As a player in the GOJHL Williams played 138 games and collected 101 goals, 140 assists, and won a Sutherland Cup title in the 1994-95 season. He would eventually earn a scholarship at Bowling Green University in Ohio before moving to the coaching profession. Anderson, a Michigan native, tallied 269 points and went to St. Lawrence University in New York. Schmidt, from Stratford, picked up 229 points as a Culliton and wound up at the University of Alabama-Huntsville. He also played three seasons for the Waterloo Siskins.

“I keep in touch with those guys quite a bit. We have a group text chat together and I made it home in the summer when the Warriors had a golf tournament. I played with Schmitty and Anderson, and Greg DeVries played in front of us, so I was able to spend a lot of time with those guys.” Williams says he spent a few days in the area visiting his family including brother Dave, the current head coach of the Stratford Warriors and also a GOJHL alumni. Dave is no slouch in the coaching department having been named the OHA’s Coach of the Year in 2020.

One of Williams’ fondest memories is a regular Friday night at the ancient Allman Arena in Stratford, something he says didn’t really hit him until a recent visit with his wife and daughters. “Seeing the rink, the smell of the rink. The Stratford experience is really hard to describe. There was nothing better than a Friday night in Stratford. I grew up as a kid going to all the games. We would go out for dinner as a family then head to the arena to watch the Cullitons and it would be rocking.” He adds as a player there was no better rivalry than the Waterloo Siskins or the Elmira Sugar Kings. “When I came back to watch a game it was just an instant smile when I looked at the trophies and the photos, and I even ordered a swamp water from the snack bar. I am grateful and so proud to say I came from Stratford and was a Culliton.”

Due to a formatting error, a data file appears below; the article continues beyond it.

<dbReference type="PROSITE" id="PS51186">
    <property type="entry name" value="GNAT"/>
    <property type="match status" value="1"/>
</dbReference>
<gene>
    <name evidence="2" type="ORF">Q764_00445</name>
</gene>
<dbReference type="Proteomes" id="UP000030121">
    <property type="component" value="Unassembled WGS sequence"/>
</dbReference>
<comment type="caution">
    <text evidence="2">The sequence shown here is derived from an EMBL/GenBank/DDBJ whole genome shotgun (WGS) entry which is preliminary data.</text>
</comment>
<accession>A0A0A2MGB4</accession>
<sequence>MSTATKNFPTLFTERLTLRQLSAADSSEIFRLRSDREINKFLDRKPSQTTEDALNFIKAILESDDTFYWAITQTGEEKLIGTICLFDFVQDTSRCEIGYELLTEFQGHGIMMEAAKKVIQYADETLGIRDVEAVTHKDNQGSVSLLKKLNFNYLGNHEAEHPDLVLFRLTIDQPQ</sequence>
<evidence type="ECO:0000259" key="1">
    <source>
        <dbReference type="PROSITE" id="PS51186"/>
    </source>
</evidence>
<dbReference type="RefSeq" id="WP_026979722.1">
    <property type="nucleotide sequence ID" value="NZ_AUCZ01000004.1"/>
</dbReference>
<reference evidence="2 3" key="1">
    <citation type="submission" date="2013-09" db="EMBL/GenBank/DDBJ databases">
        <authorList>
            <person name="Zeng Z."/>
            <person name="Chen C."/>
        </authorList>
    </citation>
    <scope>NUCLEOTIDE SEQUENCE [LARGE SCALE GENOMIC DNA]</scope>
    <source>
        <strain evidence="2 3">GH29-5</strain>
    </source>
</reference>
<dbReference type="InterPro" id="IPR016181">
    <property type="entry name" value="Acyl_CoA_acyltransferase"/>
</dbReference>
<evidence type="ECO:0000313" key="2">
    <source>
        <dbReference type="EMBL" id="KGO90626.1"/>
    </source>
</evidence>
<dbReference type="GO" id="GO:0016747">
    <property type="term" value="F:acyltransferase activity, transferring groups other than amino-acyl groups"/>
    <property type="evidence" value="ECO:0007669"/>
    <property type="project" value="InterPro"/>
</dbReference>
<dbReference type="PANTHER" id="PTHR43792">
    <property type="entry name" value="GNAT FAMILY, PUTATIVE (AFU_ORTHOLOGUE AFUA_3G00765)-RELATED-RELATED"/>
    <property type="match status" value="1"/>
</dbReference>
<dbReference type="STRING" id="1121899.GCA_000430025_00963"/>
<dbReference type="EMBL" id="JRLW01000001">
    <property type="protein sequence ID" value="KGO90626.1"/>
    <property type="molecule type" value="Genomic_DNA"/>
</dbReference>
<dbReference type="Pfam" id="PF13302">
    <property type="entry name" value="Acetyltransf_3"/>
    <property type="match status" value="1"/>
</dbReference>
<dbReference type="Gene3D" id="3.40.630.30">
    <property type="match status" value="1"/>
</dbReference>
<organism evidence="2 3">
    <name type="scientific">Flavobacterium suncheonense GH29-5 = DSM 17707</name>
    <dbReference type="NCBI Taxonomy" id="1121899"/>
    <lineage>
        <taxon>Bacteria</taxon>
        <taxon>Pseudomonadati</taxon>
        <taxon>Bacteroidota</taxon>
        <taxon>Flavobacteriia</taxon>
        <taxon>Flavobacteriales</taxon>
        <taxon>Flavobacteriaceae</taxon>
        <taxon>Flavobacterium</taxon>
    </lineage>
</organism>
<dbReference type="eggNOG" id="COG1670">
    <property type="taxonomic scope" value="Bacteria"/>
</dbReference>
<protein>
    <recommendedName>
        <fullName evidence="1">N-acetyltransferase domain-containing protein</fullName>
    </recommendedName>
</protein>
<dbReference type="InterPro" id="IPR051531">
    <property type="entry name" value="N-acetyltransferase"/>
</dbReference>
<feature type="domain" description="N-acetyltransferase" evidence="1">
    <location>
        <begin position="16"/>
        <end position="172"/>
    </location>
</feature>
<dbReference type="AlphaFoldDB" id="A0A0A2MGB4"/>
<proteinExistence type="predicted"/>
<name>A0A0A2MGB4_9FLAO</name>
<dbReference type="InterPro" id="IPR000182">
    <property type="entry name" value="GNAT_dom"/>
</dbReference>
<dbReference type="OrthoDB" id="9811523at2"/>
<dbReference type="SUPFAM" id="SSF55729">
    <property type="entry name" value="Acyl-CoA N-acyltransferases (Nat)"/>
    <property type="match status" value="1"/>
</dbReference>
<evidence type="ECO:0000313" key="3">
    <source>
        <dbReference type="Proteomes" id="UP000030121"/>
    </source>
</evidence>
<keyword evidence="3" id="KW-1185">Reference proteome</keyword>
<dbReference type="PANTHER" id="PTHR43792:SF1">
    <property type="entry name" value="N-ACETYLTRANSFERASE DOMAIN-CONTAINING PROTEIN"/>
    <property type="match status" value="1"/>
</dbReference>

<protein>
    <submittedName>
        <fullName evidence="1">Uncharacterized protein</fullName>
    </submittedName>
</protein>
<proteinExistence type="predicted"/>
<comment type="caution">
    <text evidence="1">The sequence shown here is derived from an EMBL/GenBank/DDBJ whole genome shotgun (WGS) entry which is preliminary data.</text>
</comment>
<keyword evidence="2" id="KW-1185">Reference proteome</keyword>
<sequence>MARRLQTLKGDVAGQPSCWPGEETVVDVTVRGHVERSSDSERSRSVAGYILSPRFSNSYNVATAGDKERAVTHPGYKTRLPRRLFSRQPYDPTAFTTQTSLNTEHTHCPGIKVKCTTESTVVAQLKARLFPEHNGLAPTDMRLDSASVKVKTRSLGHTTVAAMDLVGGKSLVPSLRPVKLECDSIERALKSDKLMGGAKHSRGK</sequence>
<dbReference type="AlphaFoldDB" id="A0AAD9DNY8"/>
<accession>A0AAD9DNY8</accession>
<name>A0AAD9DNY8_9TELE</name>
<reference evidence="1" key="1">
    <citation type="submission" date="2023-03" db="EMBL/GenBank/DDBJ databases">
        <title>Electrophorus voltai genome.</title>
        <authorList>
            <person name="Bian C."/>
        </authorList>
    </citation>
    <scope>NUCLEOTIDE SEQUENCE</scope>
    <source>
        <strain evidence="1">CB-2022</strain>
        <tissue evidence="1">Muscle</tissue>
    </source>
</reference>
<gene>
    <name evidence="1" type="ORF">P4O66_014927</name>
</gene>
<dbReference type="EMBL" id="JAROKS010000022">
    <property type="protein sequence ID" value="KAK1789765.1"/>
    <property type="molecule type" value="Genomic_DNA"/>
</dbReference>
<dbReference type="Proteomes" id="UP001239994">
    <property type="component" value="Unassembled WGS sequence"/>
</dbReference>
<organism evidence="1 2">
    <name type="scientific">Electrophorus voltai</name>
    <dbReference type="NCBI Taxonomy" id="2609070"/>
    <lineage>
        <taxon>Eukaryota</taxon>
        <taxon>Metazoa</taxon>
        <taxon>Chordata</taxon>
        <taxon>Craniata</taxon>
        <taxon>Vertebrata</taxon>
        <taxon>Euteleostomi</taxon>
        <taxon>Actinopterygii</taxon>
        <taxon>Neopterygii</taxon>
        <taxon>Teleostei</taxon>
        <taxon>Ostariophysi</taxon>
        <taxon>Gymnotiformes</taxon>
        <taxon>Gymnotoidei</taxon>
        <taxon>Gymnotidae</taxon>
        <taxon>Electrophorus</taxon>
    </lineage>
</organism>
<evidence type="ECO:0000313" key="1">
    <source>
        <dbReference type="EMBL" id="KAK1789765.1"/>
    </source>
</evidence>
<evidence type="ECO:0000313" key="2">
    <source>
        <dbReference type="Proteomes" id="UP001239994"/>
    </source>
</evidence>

Despite serving as an assistant on Team Canada at the summer world junior tournament and earning a gold medal, Williams says being offered the top job is a different feeling. “I remember the call. I was in Brandon, Manitoba and I will always remember that. I was ecstatic and I couldn’t wait to call my wife and kids, and my parents. As a kid growing up in Canada, Boxing Day was two things – watching the world juniors and going shopping to get your deal with your Christmas money.” He adds the opportunity to represent Canada and coach the best of the best junior hockey players is something he could have never dreamed about early on in his coaching career. “Before I came to the WHL there was definitely not even a thought about coaching for Canada. I was never good enough to play in it, so this is the next best thing. My family will all be there with me and its as important to them as it is to myself, and I couldn’t be happier to give this them the opportunity to watch the tournament.”